Sridevi has a ball moving between the two ends of a spectrum. Her expressive face changes its view to convey feelings of fear, mischief, madness, vivacity, trickery, seduction, despair, disbelief, nerve, coolness and daredevilry. Chaalbaaz is testament to her showmanship.There are a great many scene-stealing moments. But I just love how movingly she distinguishes between the two sisters, especially in the scene where they finally reunite and Anju tells Manju she’s poisoned. They may look alike, but they are two different people. Sri never forgets that.

Compared to the flamboyant one, the timid twin is bound to come out looking like a complete bore, but the submissive Sridevi uses her character traits to generate laughs with co-star Rajnikanth. His exasperation over the swapped sisters provides as much mirth as his ‘Aaj Sunday hai daru peene ka din hai’ maxim. The duo share excellent timing and it’s a joy to see them engage in a Tom and Jerry-ish banter.

Sri’s equally reciprocating of Sunny Deol’s romantic overtures over imaginatively choreographed dance numbers like Najane Kahan Se and Tera Bimaar Mere Dil.Often, she mocks the stereotypical Hindi film heroine and leaves us chuckling with her quirky interjections. Like the scene where she’s coquettishly cooing, ‘Chhodo na, Chhodo na‘ to her affectionate beau and when he does let go, a surprised Sri wryly notes, ‘Chhod diya?

But there’s something unbecoming about how the boys react to the lookalike confusion and presume infidelity. Rajni’s boorish tongue finds a match in Sunny Deol’s sudden aggression, both revealing an inherent chauvinism that believes it’s okay to hit a woman. It may be characteristic of the films of that decade, but problematic in retrospect.Sridevi’s flogging the bad guys takes precedence over everything.

Anupam Kher and his prosthetic nose, Rohini Hattangady’s hideous hair and fashion and Shakti Kapoor with his Main ek nanha sa, pyaara sa, chhota sa bachcha hoon/Ceeti baja ke/Balma catchphrases dedicate themselves to wholehearted villainy.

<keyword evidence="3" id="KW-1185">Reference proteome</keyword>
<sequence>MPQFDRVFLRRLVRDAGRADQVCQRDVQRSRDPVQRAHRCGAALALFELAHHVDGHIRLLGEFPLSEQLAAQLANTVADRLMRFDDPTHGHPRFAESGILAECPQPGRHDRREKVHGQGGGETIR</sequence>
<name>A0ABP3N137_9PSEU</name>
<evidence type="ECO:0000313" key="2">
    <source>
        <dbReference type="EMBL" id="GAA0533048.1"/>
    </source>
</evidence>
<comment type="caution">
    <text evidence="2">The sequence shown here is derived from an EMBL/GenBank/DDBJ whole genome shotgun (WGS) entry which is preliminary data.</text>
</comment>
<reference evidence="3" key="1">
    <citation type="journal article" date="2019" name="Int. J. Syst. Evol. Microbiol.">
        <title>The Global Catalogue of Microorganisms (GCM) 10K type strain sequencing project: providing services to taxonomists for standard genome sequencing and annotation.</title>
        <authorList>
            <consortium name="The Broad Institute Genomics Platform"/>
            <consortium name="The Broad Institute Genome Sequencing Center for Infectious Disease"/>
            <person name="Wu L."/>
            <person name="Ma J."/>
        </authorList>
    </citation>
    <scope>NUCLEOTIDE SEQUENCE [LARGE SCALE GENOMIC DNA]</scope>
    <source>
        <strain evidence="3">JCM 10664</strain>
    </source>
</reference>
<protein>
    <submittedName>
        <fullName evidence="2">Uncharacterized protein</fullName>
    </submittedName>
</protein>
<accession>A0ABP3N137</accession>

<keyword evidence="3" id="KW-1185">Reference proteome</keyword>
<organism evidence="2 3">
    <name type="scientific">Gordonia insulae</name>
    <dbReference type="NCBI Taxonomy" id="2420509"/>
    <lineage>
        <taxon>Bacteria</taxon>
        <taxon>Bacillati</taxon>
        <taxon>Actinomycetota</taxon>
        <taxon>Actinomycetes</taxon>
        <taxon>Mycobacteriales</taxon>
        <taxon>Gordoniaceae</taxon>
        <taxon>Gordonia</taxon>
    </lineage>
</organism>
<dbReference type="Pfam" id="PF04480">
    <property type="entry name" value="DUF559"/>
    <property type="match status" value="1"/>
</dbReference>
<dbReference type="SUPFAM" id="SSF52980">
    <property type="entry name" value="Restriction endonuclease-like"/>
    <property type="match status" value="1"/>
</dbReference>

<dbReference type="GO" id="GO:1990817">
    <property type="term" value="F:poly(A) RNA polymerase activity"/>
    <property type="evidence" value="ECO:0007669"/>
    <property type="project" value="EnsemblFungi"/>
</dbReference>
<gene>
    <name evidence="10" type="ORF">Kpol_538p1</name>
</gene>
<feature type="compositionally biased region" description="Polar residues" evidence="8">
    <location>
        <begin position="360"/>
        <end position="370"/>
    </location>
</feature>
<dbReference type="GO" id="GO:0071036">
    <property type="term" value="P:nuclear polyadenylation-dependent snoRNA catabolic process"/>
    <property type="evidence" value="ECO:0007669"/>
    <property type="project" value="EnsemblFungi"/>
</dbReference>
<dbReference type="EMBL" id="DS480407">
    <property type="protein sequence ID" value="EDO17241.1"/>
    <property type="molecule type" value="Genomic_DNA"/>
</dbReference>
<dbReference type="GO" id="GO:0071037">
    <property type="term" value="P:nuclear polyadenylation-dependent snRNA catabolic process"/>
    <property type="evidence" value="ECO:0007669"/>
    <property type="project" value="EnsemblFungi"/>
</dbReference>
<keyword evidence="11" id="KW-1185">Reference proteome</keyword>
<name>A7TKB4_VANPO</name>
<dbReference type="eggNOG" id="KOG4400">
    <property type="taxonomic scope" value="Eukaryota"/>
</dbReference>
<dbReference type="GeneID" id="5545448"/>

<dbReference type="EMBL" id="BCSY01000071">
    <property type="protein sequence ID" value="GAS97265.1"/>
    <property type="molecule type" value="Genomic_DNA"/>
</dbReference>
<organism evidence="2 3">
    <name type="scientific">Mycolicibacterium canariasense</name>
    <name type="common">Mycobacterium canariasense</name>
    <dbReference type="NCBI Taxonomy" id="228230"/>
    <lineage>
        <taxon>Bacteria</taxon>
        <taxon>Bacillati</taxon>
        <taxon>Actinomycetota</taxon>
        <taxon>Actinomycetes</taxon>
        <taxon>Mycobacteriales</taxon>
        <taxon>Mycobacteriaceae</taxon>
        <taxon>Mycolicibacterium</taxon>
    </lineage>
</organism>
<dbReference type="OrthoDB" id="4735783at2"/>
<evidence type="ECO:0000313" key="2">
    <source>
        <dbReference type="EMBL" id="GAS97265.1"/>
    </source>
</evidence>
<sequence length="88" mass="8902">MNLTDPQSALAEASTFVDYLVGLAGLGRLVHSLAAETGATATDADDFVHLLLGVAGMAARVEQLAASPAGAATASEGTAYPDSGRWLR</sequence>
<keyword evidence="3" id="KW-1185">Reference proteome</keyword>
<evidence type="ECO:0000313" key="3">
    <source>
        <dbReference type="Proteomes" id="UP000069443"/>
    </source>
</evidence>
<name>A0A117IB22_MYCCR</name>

Moments like Sri and her stoned enemies in the picnic ditty, Gadbad Ho Gayi, Sri uglify Hattangady’s face while doing a take-off on Raaj Kumar come to mind.

‘Pankaj told me to put on some really bad make-up for the scene. I did some things like a black tooth, made one eye big… but Pankaj was not happy with it. I was wondering what else I could do when Sridevi asked if she could try. She asked her make-up artist to bring her old wig and gelled it and then did the make-up on my face. When Pankaj saw it, he loved it,’ says Hattangady.

Although the plot is full of loopholes and prides itself on caricatures, Parashar’s stylish packaging gives it a distinct look and feel.

Monsoon, exorcism, ad world aesthetics, cannabis induced shenanigans, Michael Jackson-meets-Madonna concert — every single Laxmikant Pyarelal chartbuster penned by Anand Bakshi is crafted to an exquisite mood and function. Where Viju Shah’s background score lends spunk, Manmohan Singh’s brightly-lit choreography and saturated frames capture the over the top trends and glamour of the 1980s in Sridevi’s candy-coloured costumes and cosmetics.  

As I revisit the late star in those denim pedal pushers and lace socks, whirling her see-through umbrella, fluttering her big, beautiful eyelashes, flashing her impish smile while dancing away to glory, her words, ‘Badi chhoti hai mulakaat. Bade afsos ki hai baat. Kisi ke haath na aayegi yeh ladki,’ are a sad reminder of how quickly, suddenly she went away.

I don’t know if the world remembers All India Star Manju Michaeli Jacksoni, but Sridevi is forever.